To Catch a Hawk Thief
Operation Game Thief helps track down two illegally captured Harris’s hawks.
By Wendee Holtcamp
Amber Rosintoski held a young Harris’s hawk in her hands, gingerly removing bandages that prevented the bird from injuring itself during its cross-country flight on Delta Air Lines. Rosintoski, director of bird programming at the Carolina Raptor Center, had traveled with two of the birds from North Carolina to South Texas that January morning in preparation for this very moment.
She handed the hawk to Texas game warden David Murray, while game warden Michael Hummert held another hawk, already ready to go. While cameras rolled, the officers counted to three. The regal birds stretched their wings and flew off into the sunset. Releasing the birds back into their South Texas scrub habitat was a rewarding finale to more than two months of behind-the-scenes criminal investigation to find the stolen hawks and make an arrest.
The case began when an anonymous tipster left a message with the Operation Game Thief hot line — TPWD’s crime-stopper program — that someone had illegally captured two Harris’s hawks. Although not an endangered or threatened species, they’re protected under the federal Migratory Bird Treaty Act, and no one can catch or keep Harris’s hawks, or any migratory bird, without a permit. Sometimes called “wolves of the sky,” these are the only hawks that hunt cooperatively, with multiple birds swooping in from the air and some hopping along the ground. Their social behavior makes the species ideal for use in falconry, but only for those with the correct permits, training and dedication to the craft — and to their birds. It takes three to six months to train for and receive an apprentice hawking license.
In November 2009, U.S. Fish and Wildlife Service agents went to a house near Asheville, N.C., where they retrieved the hawks and obtained a confession. Agents took the hawks to the Carolina Raptor Center. “They were both in very good condition — just a little thin,” says raptor center veterinarian Dave Scott, who cared for the birds. Since these wild birds needed to stretch their wings, they were kept in a large flight cage. “We simply fed them, got them up to weight, exercised them and made sure they were in good enough condition for release.”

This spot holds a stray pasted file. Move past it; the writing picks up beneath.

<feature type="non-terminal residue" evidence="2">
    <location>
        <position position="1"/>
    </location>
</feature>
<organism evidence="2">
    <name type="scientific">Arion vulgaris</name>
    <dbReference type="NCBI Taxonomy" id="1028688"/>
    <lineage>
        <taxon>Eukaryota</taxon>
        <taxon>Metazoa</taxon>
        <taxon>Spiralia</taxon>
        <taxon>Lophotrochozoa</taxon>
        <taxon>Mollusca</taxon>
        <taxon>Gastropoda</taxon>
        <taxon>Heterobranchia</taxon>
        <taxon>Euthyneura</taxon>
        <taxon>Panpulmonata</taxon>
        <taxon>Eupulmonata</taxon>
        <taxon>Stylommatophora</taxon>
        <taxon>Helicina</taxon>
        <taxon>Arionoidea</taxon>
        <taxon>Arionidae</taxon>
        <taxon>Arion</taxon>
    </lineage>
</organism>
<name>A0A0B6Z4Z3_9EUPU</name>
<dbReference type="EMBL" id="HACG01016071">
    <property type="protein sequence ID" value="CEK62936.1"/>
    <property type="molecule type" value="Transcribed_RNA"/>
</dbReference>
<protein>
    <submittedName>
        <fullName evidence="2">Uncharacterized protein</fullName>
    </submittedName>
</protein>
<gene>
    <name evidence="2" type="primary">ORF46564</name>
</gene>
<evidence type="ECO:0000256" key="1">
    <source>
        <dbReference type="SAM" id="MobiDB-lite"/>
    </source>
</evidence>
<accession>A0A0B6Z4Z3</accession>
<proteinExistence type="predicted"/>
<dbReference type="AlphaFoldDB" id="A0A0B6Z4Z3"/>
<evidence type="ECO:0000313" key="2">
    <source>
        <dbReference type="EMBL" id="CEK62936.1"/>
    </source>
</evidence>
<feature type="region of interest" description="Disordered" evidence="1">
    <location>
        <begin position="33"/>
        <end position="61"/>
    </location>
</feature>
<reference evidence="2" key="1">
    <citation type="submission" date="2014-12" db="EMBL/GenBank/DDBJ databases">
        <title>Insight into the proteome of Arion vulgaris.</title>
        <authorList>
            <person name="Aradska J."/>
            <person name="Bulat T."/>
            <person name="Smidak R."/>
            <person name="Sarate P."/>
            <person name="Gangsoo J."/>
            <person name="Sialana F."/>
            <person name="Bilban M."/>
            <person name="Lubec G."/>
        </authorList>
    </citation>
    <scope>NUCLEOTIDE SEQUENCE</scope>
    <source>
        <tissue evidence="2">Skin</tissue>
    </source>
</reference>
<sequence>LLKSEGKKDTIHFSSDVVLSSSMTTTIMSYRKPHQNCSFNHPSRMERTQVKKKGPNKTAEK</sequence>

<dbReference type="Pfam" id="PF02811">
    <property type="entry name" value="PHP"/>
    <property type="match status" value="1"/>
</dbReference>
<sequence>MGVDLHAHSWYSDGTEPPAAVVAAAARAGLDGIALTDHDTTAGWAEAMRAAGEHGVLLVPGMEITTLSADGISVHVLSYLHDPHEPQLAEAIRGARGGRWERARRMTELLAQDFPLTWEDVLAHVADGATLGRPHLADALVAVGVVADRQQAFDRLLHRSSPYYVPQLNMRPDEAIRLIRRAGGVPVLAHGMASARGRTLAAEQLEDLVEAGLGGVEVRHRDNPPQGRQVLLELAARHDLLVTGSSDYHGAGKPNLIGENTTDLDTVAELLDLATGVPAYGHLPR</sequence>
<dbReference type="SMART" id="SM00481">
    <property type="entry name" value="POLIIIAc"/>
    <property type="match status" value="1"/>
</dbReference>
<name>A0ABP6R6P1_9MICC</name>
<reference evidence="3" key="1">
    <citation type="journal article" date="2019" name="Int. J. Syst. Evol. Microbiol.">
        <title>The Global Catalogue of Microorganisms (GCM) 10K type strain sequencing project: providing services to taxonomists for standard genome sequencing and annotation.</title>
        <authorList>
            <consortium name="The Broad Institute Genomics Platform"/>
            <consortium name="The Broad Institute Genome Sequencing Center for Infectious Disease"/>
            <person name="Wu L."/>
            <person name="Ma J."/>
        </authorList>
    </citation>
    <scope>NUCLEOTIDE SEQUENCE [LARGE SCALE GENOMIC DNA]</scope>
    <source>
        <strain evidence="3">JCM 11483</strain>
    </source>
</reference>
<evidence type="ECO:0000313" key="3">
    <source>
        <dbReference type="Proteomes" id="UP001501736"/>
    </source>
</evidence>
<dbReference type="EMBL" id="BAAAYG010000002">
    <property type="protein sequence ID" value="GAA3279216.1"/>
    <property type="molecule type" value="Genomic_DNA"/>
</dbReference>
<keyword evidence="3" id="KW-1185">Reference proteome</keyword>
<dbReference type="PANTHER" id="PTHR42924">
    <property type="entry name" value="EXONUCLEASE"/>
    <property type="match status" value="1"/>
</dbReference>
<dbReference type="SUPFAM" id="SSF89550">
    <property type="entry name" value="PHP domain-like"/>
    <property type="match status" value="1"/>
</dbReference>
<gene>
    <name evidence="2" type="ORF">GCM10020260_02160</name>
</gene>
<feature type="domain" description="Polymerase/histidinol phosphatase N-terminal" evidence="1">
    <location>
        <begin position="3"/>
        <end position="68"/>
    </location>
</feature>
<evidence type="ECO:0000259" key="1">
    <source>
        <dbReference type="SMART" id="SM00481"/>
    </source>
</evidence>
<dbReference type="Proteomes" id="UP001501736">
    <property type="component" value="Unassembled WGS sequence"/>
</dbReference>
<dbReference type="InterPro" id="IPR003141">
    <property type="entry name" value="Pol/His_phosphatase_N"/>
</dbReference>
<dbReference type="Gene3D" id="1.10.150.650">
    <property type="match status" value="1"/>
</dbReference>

In a fitting conclusion to the case, the regal birds were released on the Mirando City ranch of octogenarian Gene Walker, a board member of Operation Game Thief.
Initiated in 1981, Operation Game Thief has helped solve more than 9,000 cases in Texas, crimes like the illegal harvesting of oysters, mussels and fish, and the poaching of deer, bears, bald eagles and other wildlife. People who submit tips leading to an arrest and conviction receive a reward of up to $1,000.
Since poachers don’t buy permits and often take more than the allotted quota, poaching and illegal fishing keep vital revenue out of the state’s coffers and harm the state’s wildlife. And pursuing poachers uses money that could be used to fund research and help TPWD manage the state’s resources. Some game thieves are just opportunists, but many wildlife criminals engage in regular black market trade of animals, which may have been the case with the Harris’s hawks.
The case was turned over to the U.S. attorney general’s office and is working its way through the court system, so many details remain unrevealed.
“The most exciting part about this experience is that through Operation Game Thief, these Harris’s hawks were able to be released back into the wild,” says Rosintoski. Since most poaching cases involve dead animals, catching and releasing the two healthy hawks back to their habitat is a refreshing change of pace for Operation Game Thief. “It was a pat on the back for the hard work they do to get [the hawks] back to where they belong.”
If you know of a violation, call 800-792-GAME (4263), 24 hours a day.
Video clips from Texas Parks & Wildlife accompany many of the stories on this website — to see even more videos, visit TPWD’s You Tube channel